Kegan Paul International in association with the Islamic Publications Ltd
Temple and Contemplation brings together for the first time in English five of Henry Corbin’s lectures, which were originally delivered at sessions of the Eranos Conferences in Ascona, Switzerland. Henry Corbin himself outlined the plan for this book, whose title implies a common focus for these diverse studies.
The two essays that open this collection might appear out of place in the perspective of the Temple; yet Corbin included them precisely to point out that Shiʿi hermeneutics necessarily leads to a theosophy of the Temple – just as the temple itself has no meaning, if we have not the method and ontology to lead us there. From a consideration of the philosophy of colours in Islam, followed by a study of the metaphysical and mystical foundation of the science of correspondences, ‘The Science of the Balance’, the author proceeds to reflect on the role of the heavenly Temple, or the archetype of the Temple, in the spiritual traditions of the Religions of the Book.
No other work of Corbin brings out more clearly the hermeneutic correspondences among spiritual visions belonging to these religions. Thus we understand why Corbin wished to link the themes of ‘Temple’ and ‘Contemplation’: the theory of visionary perception allows for the emergence of the Temple, but the processes of visionary cognition are themselves based on the eternal presence of the Imago Templi.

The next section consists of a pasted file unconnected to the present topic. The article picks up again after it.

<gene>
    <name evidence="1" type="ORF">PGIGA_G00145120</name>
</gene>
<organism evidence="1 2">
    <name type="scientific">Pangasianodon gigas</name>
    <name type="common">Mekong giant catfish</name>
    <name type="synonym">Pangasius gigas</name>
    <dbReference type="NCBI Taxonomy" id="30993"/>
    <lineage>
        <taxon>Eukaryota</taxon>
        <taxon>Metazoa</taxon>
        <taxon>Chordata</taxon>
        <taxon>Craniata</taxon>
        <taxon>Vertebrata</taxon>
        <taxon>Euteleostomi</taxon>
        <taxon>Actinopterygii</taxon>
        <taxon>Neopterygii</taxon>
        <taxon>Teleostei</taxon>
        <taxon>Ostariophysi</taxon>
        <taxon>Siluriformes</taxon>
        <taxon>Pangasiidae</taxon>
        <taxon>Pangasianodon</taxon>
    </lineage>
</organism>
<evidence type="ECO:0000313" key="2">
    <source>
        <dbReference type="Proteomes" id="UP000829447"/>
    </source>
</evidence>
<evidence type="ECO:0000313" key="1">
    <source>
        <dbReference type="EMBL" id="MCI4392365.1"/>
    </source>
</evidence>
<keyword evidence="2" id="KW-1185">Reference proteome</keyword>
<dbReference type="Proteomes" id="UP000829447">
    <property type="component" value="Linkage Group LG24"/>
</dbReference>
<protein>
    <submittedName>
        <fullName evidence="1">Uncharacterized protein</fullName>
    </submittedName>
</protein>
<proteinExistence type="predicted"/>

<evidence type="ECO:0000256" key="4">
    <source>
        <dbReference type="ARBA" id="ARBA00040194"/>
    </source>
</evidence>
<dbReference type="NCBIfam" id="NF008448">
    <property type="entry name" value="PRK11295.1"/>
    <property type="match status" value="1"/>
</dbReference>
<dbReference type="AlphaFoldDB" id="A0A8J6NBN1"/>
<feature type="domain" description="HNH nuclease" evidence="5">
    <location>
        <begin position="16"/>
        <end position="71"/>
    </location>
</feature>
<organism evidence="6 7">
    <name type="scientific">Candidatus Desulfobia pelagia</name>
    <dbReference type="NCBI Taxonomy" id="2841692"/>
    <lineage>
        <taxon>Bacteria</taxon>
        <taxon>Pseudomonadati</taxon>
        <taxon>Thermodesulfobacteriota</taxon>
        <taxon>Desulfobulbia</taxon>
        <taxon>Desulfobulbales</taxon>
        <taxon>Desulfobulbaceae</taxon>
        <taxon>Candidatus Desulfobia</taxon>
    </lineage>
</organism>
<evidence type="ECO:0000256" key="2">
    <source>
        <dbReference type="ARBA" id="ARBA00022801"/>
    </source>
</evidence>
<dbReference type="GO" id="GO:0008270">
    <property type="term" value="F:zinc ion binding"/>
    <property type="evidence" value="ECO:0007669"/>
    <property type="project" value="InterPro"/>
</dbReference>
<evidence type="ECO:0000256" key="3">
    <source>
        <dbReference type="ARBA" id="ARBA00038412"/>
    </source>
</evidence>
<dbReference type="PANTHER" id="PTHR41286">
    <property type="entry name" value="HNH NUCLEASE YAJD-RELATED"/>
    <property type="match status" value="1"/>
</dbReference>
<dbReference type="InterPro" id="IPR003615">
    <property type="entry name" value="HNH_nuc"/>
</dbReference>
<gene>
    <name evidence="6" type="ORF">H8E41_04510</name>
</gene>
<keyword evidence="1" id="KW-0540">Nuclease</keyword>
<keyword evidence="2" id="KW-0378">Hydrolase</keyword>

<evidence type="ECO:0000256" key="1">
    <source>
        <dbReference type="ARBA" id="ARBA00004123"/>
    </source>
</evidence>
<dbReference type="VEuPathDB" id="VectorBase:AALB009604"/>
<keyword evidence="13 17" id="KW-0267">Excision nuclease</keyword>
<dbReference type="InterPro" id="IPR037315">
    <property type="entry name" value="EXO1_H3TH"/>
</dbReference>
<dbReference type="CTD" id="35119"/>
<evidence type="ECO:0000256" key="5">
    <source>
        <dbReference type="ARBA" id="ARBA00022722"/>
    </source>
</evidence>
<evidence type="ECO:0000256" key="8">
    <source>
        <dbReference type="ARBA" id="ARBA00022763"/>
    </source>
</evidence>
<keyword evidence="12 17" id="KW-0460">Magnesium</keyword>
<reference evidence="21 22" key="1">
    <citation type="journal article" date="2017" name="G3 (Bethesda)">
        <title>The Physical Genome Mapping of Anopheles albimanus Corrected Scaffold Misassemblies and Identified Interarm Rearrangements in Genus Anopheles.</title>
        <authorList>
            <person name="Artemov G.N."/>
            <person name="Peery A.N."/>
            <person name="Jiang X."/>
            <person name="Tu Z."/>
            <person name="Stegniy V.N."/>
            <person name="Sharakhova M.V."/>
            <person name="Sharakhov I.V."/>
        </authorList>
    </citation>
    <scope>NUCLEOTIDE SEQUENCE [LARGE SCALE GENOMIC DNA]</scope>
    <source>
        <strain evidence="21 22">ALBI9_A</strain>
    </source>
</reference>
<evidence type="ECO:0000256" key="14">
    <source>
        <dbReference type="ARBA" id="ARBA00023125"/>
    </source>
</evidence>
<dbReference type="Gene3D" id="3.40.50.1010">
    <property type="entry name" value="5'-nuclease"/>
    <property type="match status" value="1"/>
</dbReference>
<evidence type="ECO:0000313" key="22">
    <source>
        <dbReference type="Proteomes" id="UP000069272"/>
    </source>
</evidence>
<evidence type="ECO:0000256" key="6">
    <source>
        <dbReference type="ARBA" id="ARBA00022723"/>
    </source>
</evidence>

1. The Realism and Symbolism of Colours in Shiite Cosmology
2. The Science and Balance and the Correspondences between Worlds in Islamic Gnosis
3. Sabian Temple and Ismailism
4. The Configuration of the Temple of the Kaʿbah as the Secret of the Spiritual Life
5. The Imago Templi in Confrontation with Secular Norms
After long periods of research spent in Turkey, Syria, the Lebanon and Egypt, Henry Corbin from 1946 organized the Department of Iranology of the Franco-Iranian Institute in Tehran. There he established and directed the ‘Bibliothèque Iranienne’, an important collection of editions of original Persian and Arabic texts together with analytical studies. From 1954 until 1974 Henry Corbin held the position of ‘directeur d’etudes’ at the Ecole Pratique des Hautes Etudes, Sorbonne (Religious Studies), as the successor of Louis Massignon.
Henry Corbin died on 7 October 1978 at the age of 75. His many publications illustrate a life spent in studies in comparative philosophy and Islamic concepts.